A menstrual cup made in South Africa by a struggling socialist stuck in a capitalist society.
Own your period. That is the motto that Zema Sokhanyile wants to spread with her menstrual cup brand. As society moves into more environmentally-friendly ways of life, menstruation should not be left behind, and this is why Sokhanyile created the Mie Cup — a 100% medical-grade silicone menstrual cup. The reusable alternative menstrual product is free of the industrial plastic chemical bisphenol and latex.
Sokhanyile is also an assistant marine engineer in the South African Navy, but it was her commitment and love to black feminist principles that led her to create Mie Cup.
“I’m an intersectional feminist who believes in social justice, and I’m struggling socialist stuck in a capitalist society. In an alternative universe, I’d be a nomad who follows the summer,” she says.
Founding the online menstrual cup startup is one of the highlights of her life.
Sokhanyile grew up in a village called Brooks Nek in the Eastern Cape, in a house full of cousins as well as her three brothers. It was her mother and grandmother who instilled in her a strong sense of independence, choice and freedom to express herself.
“They never assigned gender roles, and we all grew up knowing the world belongs to women too. These two women gave me what in hindsight one would call feminist education … and it can be translated through the values instilled in us,” she explains. “They never cared whether or not I wanted to get married, have children or the type of career I chose. It was always a choice, and they were supportive at all times.”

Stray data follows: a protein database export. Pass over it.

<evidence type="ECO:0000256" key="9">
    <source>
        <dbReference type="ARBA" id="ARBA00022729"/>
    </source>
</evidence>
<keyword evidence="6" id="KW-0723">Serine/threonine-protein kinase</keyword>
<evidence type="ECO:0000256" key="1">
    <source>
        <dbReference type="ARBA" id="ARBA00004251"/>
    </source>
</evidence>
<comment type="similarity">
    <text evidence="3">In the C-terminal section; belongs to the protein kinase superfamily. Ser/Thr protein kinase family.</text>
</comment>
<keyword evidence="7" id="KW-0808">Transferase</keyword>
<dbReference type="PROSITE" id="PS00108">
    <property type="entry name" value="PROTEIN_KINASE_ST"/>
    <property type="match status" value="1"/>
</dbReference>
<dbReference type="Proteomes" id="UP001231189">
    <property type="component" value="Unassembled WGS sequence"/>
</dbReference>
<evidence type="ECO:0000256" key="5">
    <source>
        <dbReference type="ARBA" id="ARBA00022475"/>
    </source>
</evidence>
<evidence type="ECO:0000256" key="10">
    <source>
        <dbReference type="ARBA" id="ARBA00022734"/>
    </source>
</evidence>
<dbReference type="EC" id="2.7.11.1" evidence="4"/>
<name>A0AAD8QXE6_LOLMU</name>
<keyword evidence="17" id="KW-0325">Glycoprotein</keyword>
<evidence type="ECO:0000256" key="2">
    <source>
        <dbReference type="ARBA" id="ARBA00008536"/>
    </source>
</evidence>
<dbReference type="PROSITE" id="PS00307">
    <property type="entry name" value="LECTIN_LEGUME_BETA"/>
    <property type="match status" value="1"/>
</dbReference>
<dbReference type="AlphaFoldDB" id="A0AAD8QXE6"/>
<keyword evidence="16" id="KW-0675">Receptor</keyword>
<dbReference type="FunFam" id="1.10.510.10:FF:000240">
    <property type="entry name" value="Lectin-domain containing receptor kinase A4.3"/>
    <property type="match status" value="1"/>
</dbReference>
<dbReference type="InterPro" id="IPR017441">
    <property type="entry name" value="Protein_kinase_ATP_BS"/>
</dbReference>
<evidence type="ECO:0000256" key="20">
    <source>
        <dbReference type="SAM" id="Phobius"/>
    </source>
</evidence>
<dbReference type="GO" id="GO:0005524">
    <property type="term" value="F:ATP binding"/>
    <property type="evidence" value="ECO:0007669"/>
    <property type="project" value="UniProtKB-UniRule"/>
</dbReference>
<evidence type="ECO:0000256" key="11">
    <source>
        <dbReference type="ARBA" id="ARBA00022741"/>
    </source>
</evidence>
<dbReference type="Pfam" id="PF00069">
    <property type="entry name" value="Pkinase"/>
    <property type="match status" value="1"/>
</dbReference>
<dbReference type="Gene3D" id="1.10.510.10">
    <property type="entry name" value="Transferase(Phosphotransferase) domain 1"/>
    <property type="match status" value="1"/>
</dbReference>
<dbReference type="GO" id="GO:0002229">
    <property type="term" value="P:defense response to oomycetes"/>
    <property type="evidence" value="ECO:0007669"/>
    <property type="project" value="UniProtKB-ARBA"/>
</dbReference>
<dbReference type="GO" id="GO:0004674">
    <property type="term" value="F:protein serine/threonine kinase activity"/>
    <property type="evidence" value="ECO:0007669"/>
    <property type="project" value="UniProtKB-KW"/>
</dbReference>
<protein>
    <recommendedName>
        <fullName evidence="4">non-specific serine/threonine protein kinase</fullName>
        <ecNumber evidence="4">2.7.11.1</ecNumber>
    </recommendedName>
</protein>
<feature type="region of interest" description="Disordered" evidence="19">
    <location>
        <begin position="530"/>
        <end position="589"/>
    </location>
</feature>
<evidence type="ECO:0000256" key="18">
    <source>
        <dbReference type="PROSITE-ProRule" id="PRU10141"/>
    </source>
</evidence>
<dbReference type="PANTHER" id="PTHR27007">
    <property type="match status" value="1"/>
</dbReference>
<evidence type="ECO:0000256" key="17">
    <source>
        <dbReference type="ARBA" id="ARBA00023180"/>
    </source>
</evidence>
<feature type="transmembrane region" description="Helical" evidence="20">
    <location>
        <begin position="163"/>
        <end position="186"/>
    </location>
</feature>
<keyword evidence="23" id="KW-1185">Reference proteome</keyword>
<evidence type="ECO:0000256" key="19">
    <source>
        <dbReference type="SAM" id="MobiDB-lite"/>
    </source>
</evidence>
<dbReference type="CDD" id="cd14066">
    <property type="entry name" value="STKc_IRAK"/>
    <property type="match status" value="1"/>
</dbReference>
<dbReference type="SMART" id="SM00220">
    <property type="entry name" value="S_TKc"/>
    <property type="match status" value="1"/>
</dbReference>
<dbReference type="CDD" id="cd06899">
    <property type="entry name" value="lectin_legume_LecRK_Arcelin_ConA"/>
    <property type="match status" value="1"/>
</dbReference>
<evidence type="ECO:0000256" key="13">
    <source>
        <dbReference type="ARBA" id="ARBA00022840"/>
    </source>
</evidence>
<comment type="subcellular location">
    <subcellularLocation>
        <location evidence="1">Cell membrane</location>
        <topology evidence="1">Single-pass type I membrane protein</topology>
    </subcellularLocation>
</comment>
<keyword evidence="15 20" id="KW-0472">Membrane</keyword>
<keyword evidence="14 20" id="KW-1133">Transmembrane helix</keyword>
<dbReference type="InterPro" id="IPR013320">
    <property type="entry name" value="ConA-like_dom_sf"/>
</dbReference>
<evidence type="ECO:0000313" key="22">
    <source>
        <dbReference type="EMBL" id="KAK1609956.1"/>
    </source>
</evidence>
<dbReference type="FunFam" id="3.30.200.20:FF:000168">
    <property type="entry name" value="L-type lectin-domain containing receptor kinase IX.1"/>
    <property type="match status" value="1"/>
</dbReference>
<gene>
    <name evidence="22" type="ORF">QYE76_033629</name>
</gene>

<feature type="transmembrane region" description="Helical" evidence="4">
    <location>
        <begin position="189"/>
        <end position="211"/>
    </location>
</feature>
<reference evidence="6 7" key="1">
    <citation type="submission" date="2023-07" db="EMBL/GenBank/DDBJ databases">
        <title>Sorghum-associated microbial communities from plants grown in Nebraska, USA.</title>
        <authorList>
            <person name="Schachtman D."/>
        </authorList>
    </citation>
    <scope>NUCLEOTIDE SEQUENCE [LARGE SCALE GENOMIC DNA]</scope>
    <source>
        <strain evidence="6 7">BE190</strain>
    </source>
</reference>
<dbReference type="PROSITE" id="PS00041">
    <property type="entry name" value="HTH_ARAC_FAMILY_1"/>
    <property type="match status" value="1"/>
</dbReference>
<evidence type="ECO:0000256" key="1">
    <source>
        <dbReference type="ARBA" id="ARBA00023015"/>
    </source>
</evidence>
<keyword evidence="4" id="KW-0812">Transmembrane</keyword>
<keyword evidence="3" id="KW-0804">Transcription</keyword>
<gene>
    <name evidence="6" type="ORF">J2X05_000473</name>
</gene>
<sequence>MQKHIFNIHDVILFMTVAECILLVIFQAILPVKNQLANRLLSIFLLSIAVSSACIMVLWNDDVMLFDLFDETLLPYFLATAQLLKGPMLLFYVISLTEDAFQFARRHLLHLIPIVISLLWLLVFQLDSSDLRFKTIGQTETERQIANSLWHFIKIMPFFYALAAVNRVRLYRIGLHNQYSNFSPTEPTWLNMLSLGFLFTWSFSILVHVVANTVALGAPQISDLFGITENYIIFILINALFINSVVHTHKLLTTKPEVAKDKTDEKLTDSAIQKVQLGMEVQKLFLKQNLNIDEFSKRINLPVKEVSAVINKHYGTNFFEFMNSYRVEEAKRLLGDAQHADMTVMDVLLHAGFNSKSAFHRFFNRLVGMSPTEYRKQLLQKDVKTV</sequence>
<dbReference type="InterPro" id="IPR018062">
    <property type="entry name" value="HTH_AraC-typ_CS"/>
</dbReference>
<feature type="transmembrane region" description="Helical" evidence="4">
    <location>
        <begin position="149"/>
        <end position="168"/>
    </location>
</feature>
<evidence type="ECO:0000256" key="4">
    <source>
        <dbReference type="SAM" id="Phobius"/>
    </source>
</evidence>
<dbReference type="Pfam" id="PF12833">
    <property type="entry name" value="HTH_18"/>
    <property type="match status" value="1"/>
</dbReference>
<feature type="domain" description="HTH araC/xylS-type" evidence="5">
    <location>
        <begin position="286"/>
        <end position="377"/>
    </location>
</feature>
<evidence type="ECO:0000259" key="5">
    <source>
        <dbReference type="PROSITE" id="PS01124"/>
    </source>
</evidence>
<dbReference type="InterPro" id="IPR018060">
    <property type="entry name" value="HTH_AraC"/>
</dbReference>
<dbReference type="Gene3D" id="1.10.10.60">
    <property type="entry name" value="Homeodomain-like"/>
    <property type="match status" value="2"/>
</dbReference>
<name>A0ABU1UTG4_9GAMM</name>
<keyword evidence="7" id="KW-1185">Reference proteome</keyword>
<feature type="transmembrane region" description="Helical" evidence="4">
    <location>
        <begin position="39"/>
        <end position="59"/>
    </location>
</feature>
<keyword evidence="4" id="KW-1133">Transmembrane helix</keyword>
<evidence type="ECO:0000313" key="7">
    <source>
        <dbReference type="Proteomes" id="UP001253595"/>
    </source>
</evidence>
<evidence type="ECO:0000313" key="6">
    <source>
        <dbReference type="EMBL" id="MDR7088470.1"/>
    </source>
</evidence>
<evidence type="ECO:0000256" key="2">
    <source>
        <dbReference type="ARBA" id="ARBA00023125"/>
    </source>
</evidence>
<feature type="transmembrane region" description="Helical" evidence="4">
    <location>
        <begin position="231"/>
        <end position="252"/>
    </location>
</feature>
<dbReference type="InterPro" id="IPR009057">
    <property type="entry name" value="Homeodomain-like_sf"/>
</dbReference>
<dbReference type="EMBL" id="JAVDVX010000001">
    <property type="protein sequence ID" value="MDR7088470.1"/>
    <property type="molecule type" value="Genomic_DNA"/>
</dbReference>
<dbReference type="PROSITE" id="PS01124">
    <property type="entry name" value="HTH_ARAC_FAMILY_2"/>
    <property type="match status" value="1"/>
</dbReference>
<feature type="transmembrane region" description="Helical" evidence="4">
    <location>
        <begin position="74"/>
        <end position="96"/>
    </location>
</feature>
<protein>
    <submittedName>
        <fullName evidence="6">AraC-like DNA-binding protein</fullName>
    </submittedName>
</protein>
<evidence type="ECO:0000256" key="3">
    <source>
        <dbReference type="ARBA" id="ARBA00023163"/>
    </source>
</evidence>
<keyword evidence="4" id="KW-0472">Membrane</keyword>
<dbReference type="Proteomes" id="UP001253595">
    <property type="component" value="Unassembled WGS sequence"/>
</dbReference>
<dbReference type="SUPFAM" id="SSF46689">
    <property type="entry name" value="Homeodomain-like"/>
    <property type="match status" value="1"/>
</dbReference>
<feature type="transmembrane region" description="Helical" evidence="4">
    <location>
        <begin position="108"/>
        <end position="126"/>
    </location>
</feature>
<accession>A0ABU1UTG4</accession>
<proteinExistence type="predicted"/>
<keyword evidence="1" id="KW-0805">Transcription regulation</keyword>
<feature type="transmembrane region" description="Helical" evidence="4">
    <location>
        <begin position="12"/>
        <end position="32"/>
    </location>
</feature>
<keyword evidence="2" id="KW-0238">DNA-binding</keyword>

In addition to her mother and grandmother, Rihanna and black feminists inspire her to be a better person.
“My desire is to see all black women free in this world, taking up spacing and owning it.”
Although she has achieved what many can only dream of, Sokhanyile’s journey wasn’t easy. She failed Aeronautical Engineering at the University of Witwatersrand, but later completed Mechanical Engineering at the Cape Peninsula University of Technology.
“The biggest challenge I face with the Mie Cup is beliefs. Many women and young girls who menstruate lack understanding of their genital anatomy and cultural taboos. This is largely due to miseducation by the patriarchal society we live in, and therefore many aren’t willing to try tampons, let alone menstrual cups.”
Sokhanyile and her business partner take their time to educate their customers and anyone else who has questions about menstrual cups and menstruation in the hope that this information demystifies menstrual health.